US Coins

Finding cents with an engraved edge?

 New York City artist Jill Magid expressed her view of American society’s greater concern for financial bodies over human ones during the COVID-19 pandemic by having the otherwise plain edge of 120,000 2020 Lincoln cents laser-engraved and hand distributing the coins in 50-coin rolls primarily to bodegas across the city to spread the message.

The coins are laser-engraved THE BODY WAS ALREADY SO FRAGILE, and the specially printed paper wrappers were hand-marked TENDER in red permanent ink.

The printing on the rolls explains the reasoning for the project.

The “TENDER Project” was commissioned in the fall of 2020 by Creative Time, a New York-based nonprofit arts organization founded in 1974.

“What kept striking me during the pandemic was the casual and causal relationship between economics and health,” Magid told Artnet News in an online article. “There was a constant [question] of ‘how’s the stock market doing?’ versus ‘How many people are getting sick or dying?’ that I felt we were hearing in the media a lot — the relationship between financial health and mortality rates.”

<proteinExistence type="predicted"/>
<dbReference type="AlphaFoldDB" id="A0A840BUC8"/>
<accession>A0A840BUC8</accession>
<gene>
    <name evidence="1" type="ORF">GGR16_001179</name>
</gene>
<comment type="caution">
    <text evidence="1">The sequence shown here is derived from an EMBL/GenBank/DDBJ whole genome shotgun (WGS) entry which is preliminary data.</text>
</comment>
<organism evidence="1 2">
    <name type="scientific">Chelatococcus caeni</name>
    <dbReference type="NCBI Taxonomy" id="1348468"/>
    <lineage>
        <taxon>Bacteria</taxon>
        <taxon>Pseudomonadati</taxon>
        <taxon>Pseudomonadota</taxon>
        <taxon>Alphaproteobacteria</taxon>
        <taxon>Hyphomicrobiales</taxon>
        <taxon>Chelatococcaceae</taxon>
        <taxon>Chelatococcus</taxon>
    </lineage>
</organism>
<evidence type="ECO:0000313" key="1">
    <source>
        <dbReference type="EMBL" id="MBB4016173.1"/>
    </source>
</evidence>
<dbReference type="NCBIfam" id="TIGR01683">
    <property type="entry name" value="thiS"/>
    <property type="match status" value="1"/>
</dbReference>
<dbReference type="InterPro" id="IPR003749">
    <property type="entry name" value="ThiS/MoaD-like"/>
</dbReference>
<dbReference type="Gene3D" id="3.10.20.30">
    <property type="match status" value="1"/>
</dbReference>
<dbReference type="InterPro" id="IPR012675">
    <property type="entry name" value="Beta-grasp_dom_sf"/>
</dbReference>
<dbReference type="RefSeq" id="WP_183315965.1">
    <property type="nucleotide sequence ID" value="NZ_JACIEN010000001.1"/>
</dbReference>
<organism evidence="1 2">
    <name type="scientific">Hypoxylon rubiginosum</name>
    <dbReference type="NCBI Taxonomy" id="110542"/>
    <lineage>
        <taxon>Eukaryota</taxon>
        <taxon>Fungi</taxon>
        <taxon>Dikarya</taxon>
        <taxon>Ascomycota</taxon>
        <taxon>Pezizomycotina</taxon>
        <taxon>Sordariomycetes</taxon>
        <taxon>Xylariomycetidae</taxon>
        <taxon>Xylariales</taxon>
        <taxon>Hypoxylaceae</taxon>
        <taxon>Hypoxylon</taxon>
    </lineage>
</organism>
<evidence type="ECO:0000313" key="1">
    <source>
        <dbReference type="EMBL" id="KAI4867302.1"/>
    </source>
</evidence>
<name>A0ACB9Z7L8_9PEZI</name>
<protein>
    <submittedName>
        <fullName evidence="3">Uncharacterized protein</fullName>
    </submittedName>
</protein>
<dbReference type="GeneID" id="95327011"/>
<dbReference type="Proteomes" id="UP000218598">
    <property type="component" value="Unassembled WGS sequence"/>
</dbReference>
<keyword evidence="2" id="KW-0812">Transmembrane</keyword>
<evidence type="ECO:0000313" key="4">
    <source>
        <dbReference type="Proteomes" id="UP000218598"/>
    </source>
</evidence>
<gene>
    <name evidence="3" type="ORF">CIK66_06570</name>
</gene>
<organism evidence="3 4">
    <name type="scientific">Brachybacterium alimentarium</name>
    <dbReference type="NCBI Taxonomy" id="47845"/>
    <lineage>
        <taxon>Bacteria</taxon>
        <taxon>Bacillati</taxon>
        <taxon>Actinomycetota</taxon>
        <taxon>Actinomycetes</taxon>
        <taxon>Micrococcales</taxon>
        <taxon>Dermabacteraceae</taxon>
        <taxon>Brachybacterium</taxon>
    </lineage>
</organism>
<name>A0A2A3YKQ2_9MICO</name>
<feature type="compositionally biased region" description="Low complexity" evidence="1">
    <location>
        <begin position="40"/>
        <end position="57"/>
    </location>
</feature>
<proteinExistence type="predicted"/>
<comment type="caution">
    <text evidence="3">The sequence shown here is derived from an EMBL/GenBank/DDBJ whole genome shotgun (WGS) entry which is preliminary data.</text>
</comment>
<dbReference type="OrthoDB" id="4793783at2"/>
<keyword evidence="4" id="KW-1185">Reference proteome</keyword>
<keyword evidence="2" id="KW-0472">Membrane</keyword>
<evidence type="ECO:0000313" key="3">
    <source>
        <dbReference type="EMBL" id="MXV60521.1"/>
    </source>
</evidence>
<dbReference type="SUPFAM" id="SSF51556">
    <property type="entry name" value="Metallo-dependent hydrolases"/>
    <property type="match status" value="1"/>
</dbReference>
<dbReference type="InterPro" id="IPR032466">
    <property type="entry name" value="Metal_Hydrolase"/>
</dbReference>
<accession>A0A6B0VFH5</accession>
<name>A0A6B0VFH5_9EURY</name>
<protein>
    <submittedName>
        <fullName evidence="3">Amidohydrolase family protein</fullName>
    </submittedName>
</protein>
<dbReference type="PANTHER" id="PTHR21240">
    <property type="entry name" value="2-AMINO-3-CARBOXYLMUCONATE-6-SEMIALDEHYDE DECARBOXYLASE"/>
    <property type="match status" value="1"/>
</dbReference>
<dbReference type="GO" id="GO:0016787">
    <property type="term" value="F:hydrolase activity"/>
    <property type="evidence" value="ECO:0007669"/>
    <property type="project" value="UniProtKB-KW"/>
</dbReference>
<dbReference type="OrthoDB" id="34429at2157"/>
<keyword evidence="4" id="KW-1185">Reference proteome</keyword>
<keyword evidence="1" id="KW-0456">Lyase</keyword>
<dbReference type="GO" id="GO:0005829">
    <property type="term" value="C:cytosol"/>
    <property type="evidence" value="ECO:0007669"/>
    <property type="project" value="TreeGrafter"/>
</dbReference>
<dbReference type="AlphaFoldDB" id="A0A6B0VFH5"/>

Magid pulled the edge engraved statement from an article she had read.

Magid settled on the number of Lincoln cents, 120,000, to reflect the $1,200 stimulus checks distributed by the federal government under the CARES Act.

Magid enlisted the services of an engraver in the Sheepshead Bay neighborhood of Brooklyn to construct equipment to accommodate the mass laser engraving of the cents.

Magid is quoted as saying the font used for the laser engraving is the first one the federal government developed for public use.

Magid distributed the 50-coin cent rolls to bodegas in quantities totaling up to $20 face value combined, using an armored, cash-in-transit truck.

Ron Norwich, retired from Ridgewood Coins in the Queens community of Ridgewood, New York, said a number of the rolls were dropped off at the coin shop to be distributed. Norwich said he has been looking in circulation to find any of the engraved Lincoln cents that were placed into circulation elsewhere, but as of April 26, had not yet seen an example in pocket change. 

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